As we age, so do our parents. Eventually, unfortunately, our parent may be taken ill or begin their transition to the hereafter. Seeing our parents unwell is a difficult time. We are concerned over their health, their pain, and their recovery. In addition to concerns over our parents care and comfort, other issues may surface.
Due to their illness, our parents often become our children. We become responsible for their wellbeing. We are the adult making decisions. We are the ones coordinating their care. Switching the roles of parent and child is disconcerting. Your parent, the person you have looked up to, the person who has taken care of you, the person who you would go to for support, is now incapable of taking that role. They may be unable temporarily because they are recovering from a surgery. In some cases due to the mental deterioration caused by dementia or Alzheimer's, your parent may never be able to be the head of the family anymore. We may understand this role reversal mentally. What we may not recognize is the emotional toll this shift has on us, and our parents. As a major life change, becoming the parent of our parent is one of the top stressors we can experience. Be gentle with yourself. Notice the anger, frustration, and sadness you experience as you mourn the loss of your parent's capabilities and need to find acceptance of the new role you must take on yourself.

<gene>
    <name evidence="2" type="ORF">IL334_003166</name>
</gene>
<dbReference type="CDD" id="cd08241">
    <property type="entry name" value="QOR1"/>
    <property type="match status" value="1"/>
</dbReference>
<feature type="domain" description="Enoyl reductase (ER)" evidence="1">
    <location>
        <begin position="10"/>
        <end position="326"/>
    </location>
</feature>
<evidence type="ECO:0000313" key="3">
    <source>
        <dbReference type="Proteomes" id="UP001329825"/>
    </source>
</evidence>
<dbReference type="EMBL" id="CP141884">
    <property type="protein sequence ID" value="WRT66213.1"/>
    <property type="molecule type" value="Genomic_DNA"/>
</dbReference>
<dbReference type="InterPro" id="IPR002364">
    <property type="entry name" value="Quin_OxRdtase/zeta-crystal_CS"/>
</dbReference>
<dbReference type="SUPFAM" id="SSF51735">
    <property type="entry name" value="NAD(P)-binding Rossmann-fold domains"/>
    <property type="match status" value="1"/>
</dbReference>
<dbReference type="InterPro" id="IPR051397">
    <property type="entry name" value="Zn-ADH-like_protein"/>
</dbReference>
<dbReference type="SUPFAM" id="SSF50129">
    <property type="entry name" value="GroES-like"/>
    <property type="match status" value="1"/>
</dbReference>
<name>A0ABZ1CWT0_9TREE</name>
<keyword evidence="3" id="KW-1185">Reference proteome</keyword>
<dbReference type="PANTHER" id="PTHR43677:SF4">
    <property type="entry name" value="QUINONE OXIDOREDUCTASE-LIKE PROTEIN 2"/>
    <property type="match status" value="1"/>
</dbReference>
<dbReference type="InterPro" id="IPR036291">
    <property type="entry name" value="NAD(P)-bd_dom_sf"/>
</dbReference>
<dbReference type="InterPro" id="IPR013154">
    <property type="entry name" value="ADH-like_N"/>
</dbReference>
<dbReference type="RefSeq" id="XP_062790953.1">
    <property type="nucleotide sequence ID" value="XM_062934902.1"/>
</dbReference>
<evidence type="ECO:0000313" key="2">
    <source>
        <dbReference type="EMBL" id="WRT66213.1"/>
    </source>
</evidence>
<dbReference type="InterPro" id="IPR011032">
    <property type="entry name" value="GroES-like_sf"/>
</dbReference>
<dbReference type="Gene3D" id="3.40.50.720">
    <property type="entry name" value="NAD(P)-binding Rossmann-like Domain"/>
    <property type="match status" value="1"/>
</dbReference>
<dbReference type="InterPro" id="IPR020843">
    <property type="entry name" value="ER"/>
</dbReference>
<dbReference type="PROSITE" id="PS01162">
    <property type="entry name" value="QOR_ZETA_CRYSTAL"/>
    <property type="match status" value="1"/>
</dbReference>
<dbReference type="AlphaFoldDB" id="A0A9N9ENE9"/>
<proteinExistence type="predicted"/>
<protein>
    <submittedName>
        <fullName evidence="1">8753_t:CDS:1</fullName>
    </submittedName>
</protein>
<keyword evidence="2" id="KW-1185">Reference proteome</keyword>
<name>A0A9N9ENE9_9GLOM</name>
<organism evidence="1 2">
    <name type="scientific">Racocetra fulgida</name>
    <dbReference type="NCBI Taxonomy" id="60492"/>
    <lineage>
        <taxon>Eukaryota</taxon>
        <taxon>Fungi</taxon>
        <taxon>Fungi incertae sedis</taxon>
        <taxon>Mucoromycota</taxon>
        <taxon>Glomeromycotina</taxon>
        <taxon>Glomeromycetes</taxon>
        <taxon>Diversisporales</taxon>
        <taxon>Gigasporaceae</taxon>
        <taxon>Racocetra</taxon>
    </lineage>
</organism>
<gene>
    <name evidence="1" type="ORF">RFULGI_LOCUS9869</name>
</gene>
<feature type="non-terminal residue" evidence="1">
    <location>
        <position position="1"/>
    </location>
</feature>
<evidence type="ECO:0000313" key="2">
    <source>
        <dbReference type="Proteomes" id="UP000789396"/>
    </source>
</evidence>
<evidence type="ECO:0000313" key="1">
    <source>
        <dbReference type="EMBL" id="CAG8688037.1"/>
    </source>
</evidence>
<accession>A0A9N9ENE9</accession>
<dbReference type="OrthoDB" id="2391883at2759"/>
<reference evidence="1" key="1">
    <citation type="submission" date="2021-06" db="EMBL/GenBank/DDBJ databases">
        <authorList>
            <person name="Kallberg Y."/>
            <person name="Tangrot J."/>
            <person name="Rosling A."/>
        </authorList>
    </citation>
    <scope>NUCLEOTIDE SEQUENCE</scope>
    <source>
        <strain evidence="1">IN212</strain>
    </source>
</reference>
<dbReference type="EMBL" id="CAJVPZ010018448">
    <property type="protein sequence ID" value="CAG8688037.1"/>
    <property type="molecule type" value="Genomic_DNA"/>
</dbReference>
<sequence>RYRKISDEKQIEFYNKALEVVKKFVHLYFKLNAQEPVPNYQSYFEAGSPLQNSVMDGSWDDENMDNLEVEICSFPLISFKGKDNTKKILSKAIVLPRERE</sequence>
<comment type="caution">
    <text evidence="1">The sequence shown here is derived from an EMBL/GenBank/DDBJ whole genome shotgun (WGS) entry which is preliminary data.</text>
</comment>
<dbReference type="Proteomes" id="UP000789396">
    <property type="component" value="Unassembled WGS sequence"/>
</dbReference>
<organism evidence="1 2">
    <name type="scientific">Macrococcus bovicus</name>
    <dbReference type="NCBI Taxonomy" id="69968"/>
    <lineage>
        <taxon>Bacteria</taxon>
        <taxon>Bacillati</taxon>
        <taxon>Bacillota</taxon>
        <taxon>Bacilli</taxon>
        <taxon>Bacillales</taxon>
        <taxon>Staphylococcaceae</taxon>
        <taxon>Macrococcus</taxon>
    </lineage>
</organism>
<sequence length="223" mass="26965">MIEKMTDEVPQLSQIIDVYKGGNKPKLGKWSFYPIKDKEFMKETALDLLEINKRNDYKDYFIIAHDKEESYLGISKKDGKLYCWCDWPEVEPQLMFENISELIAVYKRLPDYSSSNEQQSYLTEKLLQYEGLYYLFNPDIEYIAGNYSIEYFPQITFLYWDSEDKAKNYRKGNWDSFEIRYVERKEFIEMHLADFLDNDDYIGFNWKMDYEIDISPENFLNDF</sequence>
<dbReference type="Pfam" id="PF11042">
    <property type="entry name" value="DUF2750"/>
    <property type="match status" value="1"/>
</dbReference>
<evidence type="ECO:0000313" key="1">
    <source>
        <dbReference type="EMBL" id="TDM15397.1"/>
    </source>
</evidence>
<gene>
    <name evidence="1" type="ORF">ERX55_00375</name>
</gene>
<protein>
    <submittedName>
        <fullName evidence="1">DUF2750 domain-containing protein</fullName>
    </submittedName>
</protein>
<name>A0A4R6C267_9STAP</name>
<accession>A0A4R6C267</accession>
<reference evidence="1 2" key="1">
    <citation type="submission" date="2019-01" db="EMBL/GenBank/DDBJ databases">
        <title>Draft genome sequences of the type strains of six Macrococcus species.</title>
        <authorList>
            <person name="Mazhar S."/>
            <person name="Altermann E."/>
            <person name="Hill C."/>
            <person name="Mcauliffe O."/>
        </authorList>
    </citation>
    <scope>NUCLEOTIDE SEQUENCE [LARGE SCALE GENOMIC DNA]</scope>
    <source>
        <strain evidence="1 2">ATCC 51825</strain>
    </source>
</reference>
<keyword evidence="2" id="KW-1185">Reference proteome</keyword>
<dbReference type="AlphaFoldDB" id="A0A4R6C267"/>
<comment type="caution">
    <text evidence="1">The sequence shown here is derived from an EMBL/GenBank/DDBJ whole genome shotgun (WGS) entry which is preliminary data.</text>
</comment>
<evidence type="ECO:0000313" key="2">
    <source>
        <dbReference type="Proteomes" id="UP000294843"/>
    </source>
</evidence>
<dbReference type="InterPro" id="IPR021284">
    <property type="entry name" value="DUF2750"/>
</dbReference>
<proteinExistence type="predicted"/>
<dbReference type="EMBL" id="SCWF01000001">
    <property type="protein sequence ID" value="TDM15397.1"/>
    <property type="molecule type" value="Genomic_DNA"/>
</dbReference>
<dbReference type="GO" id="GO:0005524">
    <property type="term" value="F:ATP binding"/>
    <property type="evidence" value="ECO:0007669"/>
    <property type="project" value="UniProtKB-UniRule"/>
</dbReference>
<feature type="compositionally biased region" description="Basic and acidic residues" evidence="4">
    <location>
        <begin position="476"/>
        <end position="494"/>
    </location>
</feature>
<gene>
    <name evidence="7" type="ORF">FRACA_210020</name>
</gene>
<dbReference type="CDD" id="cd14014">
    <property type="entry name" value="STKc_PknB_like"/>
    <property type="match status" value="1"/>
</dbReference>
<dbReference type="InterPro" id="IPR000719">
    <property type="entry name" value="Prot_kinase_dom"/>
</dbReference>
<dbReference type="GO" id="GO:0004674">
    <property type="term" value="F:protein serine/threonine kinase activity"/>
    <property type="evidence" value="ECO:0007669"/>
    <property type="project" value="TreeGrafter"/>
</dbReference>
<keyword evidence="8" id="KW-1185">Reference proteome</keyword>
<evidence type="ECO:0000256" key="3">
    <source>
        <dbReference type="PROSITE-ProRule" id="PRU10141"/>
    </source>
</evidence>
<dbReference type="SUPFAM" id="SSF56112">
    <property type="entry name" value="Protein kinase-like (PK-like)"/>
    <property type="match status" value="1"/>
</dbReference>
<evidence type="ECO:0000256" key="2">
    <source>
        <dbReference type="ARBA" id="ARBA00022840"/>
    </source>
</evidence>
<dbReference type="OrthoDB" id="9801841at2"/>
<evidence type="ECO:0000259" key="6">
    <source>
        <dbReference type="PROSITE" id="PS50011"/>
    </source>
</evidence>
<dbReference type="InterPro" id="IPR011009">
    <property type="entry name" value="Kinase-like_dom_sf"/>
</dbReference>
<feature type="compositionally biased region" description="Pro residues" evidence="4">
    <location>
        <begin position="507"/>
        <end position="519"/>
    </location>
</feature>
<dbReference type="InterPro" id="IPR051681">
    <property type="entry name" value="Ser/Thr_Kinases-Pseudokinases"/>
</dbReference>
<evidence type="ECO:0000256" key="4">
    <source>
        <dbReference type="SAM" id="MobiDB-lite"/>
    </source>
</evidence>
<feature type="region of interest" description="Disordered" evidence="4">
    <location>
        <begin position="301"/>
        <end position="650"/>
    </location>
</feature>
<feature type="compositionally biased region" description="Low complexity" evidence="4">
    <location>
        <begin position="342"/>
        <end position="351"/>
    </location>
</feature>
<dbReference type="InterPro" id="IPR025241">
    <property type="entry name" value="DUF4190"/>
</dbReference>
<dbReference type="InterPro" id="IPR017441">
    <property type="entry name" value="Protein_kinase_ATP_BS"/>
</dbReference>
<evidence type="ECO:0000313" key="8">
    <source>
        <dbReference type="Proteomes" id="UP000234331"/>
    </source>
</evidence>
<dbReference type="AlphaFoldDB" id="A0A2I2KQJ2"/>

Only a few of us have had perfect childhoods. The rest of us had parents who were human. Our parents made mistakes. As they learned to be parents, we experienced the results of the ups and downs of their learnings. The memories of old wounds, large and small, are awakened when our parent is ill. Old relationship conflicts are reignited as we spend more time with them now than we have in years. The entire family, now grown adults, may find themselves acting out their childhood sibling rivalries. The fear of our parent's ill health may send us back to the mindset of that small child completely dependent on our parent. The emotional reaction of reverting back to our childhood is understandable, but may not be healthy. If you find yourself reverting back to an old role, take a moment to analyze what is coming up. Is there an issue you need to finally resolve with your parent or sibling? Is there an old hurt you need to forgive and release? Is there a need for you to finally step into your own power as an adult and stop playing the role of defenseless child? Work through your wounds on your own, with your family, and/or with a professional to help you stay centered during this difficult time.
Live Your Life
When someone we love is ill, we feel responsible for their care and often devote all our attention to their needs. We put our lives on hold for their care. We think of them before we think of ourselves. We feel their health is a priority over all else. The result is often burnout and resentment. To work through the resentment, change your mindset from an obligation to an honest desire to help. You are choosing to be responsible for their care. Switching from obligation to choice empowers you reducing your feelings of victimization. Burnout can be reduced by acknowledging that although you may be responsible for their care, you are not required to do it all yourself. Arrange a ride to the doctor if you can't take off from work. Hire a caretaker to free up the amount of time you personally spend on daily needs. You are still a good child even if you are not the one physically there every moment. Release yourself from feeling enslaved by your parent's needs and live your life again. In doing so you will not only do you feel better but will also be able to share more joy and support to your parent.
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